(TMU) – Less than two years from when President Trump announced the creation of the 6th major division of the United States Armed Forces, Space Force has launched its first commercial, a thirty-second ad uploaded to the U.S. Air Force and Space Force Recruiting YouTube page.
The ad features a young man staring up at the stars while a narrator opines, “Some people look to the stars and ask, ‘What if?’ Our job is to have an answer.”
A montage flashes images of uniformed personnel, rocket launches, and satellites, while the narration continues:
“We would have to imagine what will be imagined, plan for what’s possible while there’s still impossible. Maybe you weren’t put here just to ask the questions. Maybe you were put here to be the answer.”
A pitch to possible recruits, its final humdinger ends: “Maybe your purpose on this planet isn’t on this planet.”
Since it surged into the cultural zeitgeist in 2018, the U.S. Space Force has been the subject of countless memes, cartoons, and jokes. But behind its public-facing presentation, there is a deadly intensity and momentum. Scarcely over two months ago, the branch received its first offensive weapon, a Counter Communications System (CCS) that functions as a military satellite communications jammer.
GPS satellites gather intelligence, sniff out missile launches, and facilitate precise military hits. The development of satellite communications jammers is part of the new space race taking place between the United States, Russia, and China. Orbital and sub-orbital communication warfare between satellites is widely considered to be first major theater of military space offensives.
“It’s not about putting military service members in space, it has nothing to do with NASA, it’s not about protecting Earth from asteroids or aliens,” said Todd Harrison, Aerospace Security Project Director at the Center for Strategic & International Studies.
Upon signing the 2019 NDAA, which allocated $738 billion in defense spending, President Trump stated: “Space is the world’s newest war-fighting domain.”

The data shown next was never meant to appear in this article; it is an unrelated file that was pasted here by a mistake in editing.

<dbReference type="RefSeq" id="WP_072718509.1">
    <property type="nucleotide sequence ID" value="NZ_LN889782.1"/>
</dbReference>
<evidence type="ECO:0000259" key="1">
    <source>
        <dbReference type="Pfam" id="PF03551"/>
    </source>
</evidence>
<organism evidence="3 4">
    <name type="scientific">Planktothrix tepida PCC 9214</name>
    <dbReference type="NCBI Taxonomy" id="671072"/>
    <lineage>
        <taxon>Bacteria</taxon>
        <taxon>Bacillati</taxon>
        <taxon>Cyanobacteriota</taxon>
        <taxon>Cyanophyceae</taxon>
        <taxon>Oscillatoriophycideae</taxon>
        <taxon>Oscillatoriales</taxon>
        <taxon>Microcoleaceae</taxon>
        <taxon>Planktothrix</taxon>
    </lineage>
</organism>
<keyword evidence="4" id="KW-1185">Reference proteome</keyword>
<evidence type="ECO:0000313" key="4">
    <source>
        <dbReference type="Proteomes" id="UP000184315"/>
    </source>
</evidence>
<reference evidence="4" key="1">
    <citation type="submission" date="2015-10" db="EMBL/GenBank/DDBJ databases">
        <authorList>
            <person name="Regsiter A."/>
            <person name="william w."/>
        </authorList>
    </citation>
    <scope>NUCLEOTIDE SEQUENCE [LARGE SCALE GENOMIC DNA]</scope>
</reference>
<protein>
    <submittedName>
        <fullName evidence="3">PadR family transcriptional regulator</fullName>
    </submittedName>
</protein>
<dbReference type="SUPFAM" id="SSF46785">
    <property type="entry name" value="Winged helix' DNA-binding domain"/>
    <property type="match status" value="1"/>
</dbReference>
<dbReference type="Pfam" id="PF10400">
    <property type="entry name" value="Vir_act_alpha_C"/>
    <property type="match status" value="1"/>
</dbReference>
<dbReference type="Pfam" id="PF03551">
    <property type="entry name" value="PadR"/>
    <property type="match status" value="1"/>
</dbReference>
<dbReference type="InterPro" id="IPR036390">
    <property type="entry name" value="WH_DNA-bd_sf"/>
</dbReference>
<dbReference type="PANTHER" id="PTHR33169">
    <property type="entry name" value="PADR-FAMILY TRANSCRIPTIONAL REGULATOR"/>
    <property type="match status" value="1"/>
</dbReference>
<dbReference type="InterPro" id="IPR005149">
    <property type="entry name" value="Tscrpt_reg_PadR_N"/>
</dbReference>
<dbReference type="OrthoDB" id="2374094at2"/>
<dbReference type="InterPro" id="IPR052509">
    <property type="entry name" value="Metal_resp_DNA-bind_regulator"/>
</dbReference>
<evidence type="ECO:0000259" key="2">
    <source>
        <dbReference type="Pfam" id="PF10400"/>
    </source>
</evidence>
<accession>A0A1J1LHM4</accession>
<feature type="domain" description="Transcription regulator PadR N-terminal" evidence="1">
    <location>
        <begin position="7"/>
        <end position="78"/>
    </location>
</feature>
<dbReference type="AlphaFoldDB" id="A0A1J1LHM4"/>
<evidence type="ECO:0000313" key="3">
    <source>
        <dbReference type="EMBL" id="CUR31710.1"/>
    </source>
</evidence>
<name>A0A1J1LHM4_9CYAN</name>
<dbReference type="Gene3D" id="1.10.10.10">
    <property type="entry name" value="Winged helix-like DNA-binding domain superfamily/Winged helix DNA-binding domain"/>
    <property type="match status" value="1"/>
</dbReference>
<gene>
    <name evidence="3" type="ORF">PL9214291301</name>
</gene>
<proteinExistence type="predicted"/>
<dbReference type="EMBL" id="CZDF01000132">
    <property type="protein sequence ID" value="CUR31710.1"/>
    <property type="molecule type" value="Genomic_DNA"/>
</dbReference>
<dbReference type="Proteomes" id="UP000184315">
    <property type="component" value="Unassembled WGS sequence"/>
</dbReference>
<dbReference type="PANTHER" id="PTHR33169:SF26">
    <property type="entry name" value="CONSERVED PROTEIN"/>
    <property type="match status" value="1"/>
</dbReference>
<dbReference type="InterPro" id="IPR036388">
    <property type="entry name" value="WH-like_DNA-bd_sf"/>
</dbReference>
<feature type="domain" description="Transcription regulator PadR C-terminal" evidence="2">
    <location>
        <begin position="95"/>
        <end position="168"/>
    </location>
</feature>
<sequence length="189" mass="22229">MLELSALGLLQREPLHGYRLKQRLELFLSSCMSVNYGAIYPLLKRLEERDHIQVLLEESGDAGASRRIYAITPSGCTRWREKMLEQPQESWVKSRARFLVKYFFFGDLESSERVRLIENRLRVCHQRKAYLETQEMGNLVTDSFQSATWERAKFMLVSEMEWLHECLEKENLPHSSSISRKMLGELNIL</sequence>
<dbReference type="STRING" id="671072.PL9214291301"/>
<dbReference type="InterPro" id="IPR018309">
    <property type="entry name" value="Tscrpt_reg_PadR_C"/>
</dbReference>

However, it’s hard to say what future Space Force missions could eventually include. Right now the Pentagon is rerouting over 16,000 Air Force duty and civilian personnel to Space Force assignments. They’re learning the ins and outs of successful space launches from SpaceX. They’re still figuring out their official uniform, logo, and song.
The actual mechanics and long-term objectives of militarizing space is a murky topic in the already murky depths of the military-industrial complex.
In recent years, NASA considerably bulked up its commercial/PR image. It seems Space Force is coming out of the gate doing the same with its first commercial. And though it’s unlikely that the new Netflix show Space Force (starring Steve Carell) will have any more connection to the reality of its subject matter than Reno 911 did to law enforcement, it will certainly keep the new cosmic military fleet in the pop culture limelight.
Forged in the meme-happy, Netflix-friendly crucible of a divided nation beset by tumultuous culture wars, a global pandemic, and a geopolitical space race, it’s hard to predict what Space Force will look like in 10, 50, or 100 years. But one can be fairly certain it will pack a mean marketing punch.
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